Famous Maritime Ships and Their Freight Cargo

Boats of all sizes serve the essential purpose of providing passage for individuals and cargo across bodies of water. While some boats are small and meant to be recreational, others have served a greater purpose and have played a significant role in history. Circumstantial evidence dates the history of the boat back to over 40,000 years ago though the oldest boat to be discovered is from approximately 10,000 years ago. Additional information on some of the most famous boats in history is found below.

Follow these links to learn about some of the most famous ships in human history:

Achille Lauro (1947 - 1994)

A maritime cruise ship that gained its notoriety in October of 1985, when four hijackers representing the PLF seized control of the ship. This event resulted in the murder of one passenger who was tossed overboard.


Admiral, SS (1907-2006): The SS Admiral was the largest river cruise boat in the world. It transported passengers down the Mississippi River from St. Louis. The owners of the ship made renovations to convert it into a land-based casino in 1979.


Adriyatik, MS UND (2001-2008): A cargo ship mainly used for transporting goods between Istanbul, Turkey, and Italy. It caught on fire on February of 2008 off the coast of Croatia, right outside of territorial waters.


African Queen (1912-1968): A maritime boat used in the 1951 motion picture, The African Queen, starring Humphrey Bogart and Katharine Hepburn. The boat was originally used as a cargo boat to transport people and cargo over Lake Albert in Africa.


Alligator (1862-1863): The Alligator was a United States Navy submarine that operated during the American Civil War. The submarine sank in 1863.


MS Allure of the Seas (2010-current): Royal Caribbean International constructed the MS Allure of Seas, the largest passenger cruise ship.



HMS Amethyst (1943-1957): A maritime ship that played herself in the 1957 movie, Yangste Incident. The motion picture was based on an actual event in April of 1949, which took place during the Chinese Civil War.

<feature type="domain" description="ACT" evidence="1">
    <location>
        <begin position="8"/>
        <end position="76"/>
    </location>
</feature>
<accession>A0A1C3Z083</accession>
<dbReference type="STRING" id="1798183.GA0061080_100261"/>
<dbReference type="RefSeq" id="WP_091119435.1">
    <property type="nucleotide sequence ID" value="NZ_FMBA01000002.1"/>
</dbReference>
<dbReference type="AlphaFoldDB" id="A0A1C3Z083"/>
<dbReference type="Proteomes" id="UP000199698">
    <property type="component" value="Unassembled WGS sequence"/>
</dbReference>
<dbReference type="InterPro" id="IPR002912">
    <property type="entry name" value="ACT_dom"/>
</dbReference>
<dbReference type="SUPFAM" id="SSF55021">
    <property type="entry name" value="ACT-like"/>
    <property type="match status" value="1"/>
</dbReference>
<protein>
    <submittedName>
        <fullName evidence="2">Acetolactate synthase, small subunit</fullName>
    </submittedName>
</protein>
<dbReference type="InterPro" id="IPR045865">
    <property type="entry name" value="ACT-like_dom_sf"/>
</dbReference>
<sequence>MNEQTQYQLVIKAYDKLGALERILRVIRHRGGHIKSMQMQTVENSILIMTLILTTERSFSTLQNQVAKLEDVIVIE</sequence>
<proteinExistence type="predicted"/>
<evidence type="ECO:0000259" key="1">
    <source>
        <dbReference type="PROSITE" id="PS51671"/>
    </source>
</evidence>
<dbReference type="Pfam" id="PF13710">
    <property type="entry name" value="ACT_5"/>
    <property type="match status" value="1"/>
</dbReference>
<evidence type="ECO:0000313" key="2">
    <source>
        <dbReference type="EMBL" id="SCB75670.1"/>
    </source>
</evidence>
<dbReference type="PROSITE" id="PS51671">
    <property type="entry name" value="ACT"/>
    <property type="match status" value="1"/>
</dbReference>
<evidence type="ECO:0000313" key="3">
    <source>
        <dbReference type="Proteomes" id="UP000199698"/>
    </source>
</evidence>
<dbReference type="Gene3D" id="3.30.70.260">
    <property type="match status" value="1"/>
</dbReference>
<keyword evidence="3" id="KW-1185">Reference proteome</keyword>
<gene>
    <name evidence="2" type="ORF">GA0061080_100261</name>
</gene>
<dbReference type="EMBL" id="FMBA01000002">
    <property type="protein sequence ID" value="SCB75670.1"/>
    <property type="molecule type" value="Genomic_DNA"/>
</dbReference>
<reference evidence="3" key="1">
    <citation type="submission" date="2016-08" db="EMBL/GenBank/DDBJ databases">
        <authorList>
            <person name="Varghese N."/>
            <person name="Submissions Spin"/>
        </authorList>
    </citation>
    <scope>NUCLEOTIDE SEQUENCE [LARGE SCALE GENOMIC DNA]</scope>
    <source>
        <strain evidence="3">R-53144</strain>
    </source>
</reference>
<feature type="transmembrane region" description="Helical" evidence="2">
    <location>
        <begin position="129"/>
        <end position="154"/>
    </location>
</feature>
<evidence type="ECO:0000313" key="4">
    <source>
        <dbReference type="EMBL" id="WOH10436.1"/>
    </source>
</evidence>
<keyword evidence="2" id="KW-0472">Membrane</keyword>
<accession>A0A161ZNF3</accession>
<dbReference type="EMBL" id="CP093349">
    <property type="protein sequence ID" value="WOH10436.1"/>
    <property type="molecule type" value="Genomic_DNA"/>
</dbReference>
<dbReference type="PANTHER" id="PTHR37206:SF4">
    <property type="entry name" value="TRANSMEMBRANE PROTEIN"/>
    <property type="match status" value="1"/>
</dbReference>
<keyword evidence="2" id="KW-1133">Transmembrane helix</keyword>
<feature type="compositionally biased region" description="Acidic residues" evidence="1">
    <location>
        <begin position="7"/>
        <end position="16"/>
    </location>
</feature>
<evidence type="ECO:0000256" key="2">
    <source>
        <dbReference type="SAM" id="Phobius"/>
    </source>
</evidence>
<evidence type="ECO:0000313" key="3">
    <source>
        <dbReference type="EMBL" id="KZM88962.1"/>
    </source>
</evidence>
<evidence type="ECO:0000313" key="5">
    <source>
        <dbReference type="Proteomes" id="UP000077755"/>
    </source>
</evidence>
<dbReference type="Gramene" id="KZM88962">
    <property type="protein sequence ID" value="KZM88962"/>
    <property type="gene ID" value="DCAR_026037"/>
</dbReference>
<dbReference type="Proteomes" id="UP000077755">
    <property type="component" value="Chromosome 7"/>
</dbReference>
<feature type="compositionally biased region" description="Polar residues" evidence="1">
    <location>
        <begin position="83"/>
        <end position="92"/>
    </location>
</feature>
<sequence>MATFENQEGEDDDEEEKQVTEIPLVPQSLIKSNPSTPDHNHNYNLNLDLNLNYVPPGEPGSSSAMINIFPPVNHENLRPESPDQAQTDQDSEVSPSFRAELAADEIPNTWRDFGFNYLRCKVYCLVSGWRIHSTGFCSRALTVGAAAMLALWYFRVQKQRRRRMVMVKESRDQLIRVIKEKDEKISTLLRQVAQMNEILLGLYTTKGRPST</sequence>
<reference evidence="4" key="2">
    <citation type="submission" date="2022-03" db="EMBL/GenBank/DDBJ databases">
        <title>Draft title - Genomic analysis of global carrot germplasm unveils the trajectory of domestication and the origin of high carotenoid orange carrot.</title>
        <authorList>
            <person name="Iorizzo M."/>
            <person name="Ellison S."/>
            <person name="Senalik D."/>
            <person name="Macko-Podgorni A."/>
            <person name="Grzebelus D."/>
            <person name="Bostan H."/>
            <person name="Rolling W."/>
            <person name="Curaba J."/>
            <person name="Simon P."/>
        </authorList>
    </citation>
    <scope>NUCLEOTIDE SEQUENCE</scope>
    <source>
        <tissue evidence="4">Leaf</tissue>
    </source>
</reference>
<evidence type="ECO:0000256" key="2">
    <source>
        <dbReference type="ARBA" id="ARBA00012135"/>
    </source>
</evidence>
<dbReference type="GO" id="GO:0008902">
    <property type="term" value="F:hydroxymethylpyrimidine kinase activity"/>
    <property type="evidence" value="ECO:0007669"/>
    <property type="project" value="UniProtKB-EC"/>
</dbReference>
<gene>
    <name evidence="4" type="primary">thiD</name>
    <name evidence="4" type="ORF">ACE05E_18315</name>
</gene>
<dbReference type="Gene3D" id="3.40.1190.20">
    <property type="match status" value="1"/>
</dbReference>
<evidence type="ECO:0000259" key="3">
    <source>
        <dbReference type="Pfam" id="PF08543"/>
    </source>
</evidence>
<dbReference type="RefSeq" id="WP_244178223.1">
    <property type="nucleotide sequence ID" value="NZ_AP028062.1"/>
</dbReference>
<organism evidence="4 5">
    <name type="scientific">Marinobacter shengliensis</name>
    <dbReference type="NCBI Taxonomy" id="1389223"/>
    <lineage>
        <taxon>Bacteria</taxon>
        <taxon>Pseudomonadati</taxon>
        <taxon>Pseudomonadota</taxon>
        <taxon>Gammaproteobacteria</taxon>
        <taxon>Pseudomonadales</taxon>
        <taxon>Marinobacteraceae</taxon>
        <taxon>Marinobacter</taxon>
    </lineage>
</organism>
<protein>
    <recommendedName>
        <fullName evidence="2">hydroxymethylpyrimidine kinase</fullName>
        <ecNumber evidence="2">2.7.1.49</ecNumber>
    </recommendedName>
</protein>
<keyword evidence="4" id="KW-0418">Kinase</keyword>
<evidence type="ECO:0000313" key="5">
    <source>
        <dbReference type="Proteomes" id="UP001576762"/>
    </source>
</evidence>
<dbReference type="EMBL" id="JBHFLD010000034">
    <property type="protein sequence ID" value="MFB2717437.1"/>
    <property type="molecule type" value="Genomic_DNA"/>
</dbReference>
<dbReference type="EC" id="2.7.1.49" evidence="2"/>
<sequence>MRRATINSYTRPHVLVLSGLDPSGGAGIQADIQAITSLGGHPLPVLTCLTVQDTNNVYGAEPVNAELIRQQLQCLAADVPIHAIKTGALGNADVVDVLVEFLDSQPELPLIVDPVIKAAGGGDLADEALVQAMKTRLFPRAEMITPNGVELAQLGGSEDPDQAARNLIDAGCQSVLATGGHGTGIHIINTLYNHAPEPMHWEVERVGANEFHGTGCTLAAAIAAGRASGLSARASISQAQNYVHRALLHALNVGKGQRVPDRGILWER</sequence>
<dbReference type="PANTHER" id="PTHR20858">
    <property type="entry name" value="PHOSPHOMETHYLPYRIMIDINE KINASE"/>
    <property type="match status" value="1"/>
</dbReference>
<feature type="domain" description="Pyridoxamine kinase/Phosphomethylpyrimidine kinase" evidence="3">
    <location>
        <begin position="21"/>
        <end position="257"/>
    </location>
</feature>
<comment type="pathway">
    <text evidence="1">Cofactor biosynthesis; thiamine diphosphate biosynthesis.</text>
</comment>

American Queen (1995-current): The American Queen was constructed in 1995 as a six-deck recreation of a Mississippi steamboat. It ranked second in the Great Steamboat Race of 2012.


SS Andrea Doria (1953-1956): The SS Andrea Doria, an ocean liner that operated for the Italian Line, collided with the MS Stockholm and sank in 1956. It resulted in the death of 52 people.


Andrea Gail (1978-1991): The Andrea Gail commercial fishing boat became lost, along with a six-man crew, in 1991.


RMS Atlantic (1871-1873): A transatlantic ocean liner operated by the White Star Line that ran into rocks off the coast of Nova Scotia. This tragedy resulted in the death of 535 people, making it one of the deadliest civilian maritime disasters in history.


HMHS Britannic (1914-1915): One of the sister ships of the RMS Olympic and RMS Titanic that encountered a mine or torpedo off the Greek Island of Kea. This tragic incident resulted in the loss of thirty lives.


HMS Beagle (1820-1870): The infamous maritime ship that carried Charles Darwin on his voyage through the Galapagos Islands in 1831.


HMS Challenger (1858-1878): A steam-powered Royal Navy corvette, which undertook the first global marine research project in 1872.


USS Cole (1995-current): An American guided missile destroyer. In October 2000, the USS Cole became the target of Al-Qaeda in the Yemeni port of Aden.


USS Enterprise (1960-current): The world's first nuclear-powered aircraft carrier and 8th United States Naval vessel to bear the name.


USS Nautilus (1954-1980): The world's first nuclear-powered submarine and the first vessel to cross under the North Pole.


La Nina (1492-1501): The smallest of the vessels that were a part of the voyage of Christopher Columbus. Columbus set sail with La Nina back to Spain after losing the Santa Maria.


La Pinta (1441-1501): The fastest of the shipping vessels employed by Christopher Columbus during his expedition of the Americas.


RMS Titanic (1911-1912): The RMS Titanic sank after it struck an iceberg in the Atlantic Ocean, resulting in the loss of 1502 lives. It became the most famous maritime tragedy in all of human history.

Written by